GROWING up left-handed can be a serious problem for those who have to face living in a right-handed world as a southpaw. Even the old Scots phrase corrie-fisted means “wrong handed”, and though 10 per cent of the human race have their left as their dominant hand, there’s plenty of discrimination of various sorts against “lefties”.
For Team Scotland bowler Claire Johnston, however, being left-handed has given her just a smidgen of superiority in 22 years as a lawn bowler, especially when she views the “roads” on a bowling green – those mysterious invisible paths to the jack that bowlers see in their mind’s eye.
“I think being left-handed is maybe an advantage,” said Johnston, speaking shortly before entering the “lockdown” final training period and taking up residence in the athletes’ village.
“I tend to get a different road from everyone else and sometimes people try to follow that road and it can be a disadvantage for them.
“Because I know I’m left-handed and know I won’t get the road other people take, I just totally concentrate on my own game.”
Now 35, Johnston is at her second Commonwealth Games having competed in Delhi where she finished as fifth-ranked player in the singles, having lost to the eventual silver medallist, Val Smith of New Zealand, in the quarter-finals.
“There were no medals won by Scotland in Delhi which was a big disappointment,” said Johnston.
“I was in the game to take me into the bronze place and I lost by a shot. It was a big disappointment and I’m using that a spur.
“When you go to a Games you’re aiming to come back with a medal and not to manage that is a big disappointment.
“It was a learning curve all round but we’re stronger, we’ve prepared better and are ready for this event.”
Irvine-born Johnston lives in Auchinleck, and this Ayrshire woman is confident that having her family, friends and the support of the Scottish public at the Kelvingrove bowling centre will be crucial.
“We’ve been on every green and every rink at Kelvingrove,” explained Johnston.
“It’s an amazing venue and the greens are running well. It’s great to be here. We’re been here for weeks and we have our own books and we record every green, every rink, every setting.
“We put down what we think of the rink, what the benefits are and which hand to play. We have it noted down and every individual has that information.
“I have my own personal notes and will look back at them – I’ve put a lot of work in.”
Johnston will likely participate in the triples and fours, and Scotland are currently on form in both these events.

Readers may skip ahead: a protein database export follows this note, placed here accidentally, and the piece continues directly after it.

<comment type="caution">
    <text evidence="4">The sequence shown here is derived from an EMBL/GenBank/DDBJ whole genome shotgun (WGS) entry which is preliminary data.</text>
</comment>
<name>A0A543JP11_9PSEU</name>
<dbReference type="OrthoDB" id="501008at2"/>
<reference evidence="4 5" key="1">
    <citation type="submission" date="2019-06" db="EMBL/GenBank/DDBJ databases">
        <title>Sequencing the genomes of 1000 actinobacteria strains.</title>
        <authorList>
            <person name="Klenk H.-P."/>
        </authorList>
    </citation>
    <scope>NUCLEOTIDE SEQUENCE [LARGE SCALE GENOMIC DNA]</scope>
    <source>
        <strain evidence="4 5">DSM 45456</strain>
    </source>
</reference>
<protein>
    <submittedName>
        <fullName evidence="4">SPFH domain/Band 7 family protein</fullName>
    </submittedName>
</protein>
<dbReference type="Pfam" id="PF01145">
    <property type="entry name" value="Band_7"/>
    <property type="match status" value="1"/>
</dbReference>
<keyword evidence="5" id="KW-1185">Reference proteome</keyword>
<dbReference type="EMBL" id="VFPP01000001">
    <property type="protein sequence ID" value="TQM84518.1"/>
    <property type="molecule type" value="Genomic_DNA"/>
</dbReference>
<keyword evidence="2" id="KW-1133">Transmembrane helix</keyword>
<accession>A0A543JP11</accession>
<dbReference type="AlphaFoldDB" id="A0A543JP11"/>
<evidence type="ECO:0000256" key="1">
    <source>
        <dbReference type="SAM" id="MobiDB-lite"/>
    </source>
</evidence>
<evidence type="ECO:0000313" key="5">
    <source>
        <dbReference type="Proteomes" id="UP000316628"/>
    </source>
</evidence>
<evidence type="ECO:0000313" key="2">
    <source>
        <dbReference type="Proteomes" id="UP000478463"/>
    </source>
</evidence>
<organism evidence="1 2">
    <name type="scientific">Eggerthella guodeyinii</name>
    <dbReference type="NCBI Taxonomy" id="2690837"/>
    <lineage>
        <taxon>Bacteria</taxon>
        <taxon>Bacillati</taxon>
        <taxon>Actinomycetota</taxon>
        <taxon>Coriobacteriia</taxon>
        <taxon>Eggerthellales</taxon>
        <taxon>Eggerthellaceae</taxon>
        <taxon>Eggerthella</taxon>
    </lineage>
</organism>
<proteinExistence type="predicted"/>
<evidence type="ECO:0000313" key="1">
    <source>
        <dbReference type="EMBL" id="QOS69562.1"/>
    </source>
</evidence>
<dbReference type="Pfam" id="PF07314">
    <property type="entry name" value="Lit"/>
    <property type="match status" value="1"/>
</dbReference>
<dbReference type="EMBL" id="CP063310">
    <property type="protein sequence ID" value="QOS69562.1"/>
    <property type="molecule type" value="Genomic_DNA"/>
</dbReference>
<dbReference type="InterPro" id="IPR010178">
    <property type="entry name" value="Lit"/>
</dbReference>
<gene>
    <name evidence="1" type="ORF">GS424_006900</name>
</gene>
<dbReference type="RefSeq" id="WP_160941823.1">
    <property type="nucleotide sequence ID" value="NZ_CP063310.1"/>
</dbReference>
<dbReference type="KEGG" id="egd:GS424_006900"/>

She said: “Last year we had a Four Nations and an Eight Nations here. We won the gold at the Four Nations.
“So we’ve had competition on the greens and had good results.
“We’re comfortable at Kelvingrove and will have home support with family and friends, which for me just drives me on.
“To have a Commonwealth Games in Glasgow, your own patch, means it’s the biggest event I’ll ever play in. It’s massive.”
There were just six gold medals available in Delhi, but this time there are ten. The Scottish bowlers have not been set any medal tally by their coaches, but despite the strong challenges posed by England, South Africa and Australia in particular, there is confidence in the camp that podium finishes can be achieved.
“Everybody’s excited,” said Johnston. “We’ve prepared well, we’re playing well and we’re extremely excited about the Games.
“There’s no target, but we’ve prepared for this over the last year or two and if we’re all playing well then I firmly believe we can win medals.
“It’s the best prepared team we’ve had. We’ve had a lot of squad days, we’ve worked hard as a team and had weeks up here training. We had a Home Nations event which went well.
“So I believe that if we play to the best of our ability, everyone is capable of winning a medal.”
Johnston is adamant that bowls these days is for people of all ages and the team reflects this.
“Some of my team-mates started as young as nine year -old,” she said. “I myself was 13. A couple [of the squad] took it up a bit later in their thirties.
“My mum and dad were members of the local bowling club but they weren’t really competitive.
“I went down and decided to give it a go when I was 13. I’ve been hooked ever since.
“Hopefully more young ones can get into it because they’re the future of the sport.”
Johnston has been so focused on the Commonwealth Games that she has given up work temporarily – “At the moment I’m not working but hopefully that will change after the Games.”
With just days to go before the competition starts, Johnston admits to excitement rather than nervousness – as a top-level player for several years, including representing Scotland at World Championships, she knows that controlling adrenalin is paramount for a bowler.
“Nerves plays a part but it’s more excitement at the moment,” she said.
“I’ve played in big events, at world level, Scottish level and Atlantic Rim level.
“I’m just focused on what I have to do. I’ve done the hard work, prepared and know what I have to do.”
So do her Scottish team-mates and they are encouraging each other: “We’re a good group, we’re all so relaxed with one another. We’re very close. Team spirit is amazing and I’m honoured to be a part of it.”
All that Scotland’s bowlers need to do to beat their performance in Delhi is win one medal. Surely, however, they will win more than that.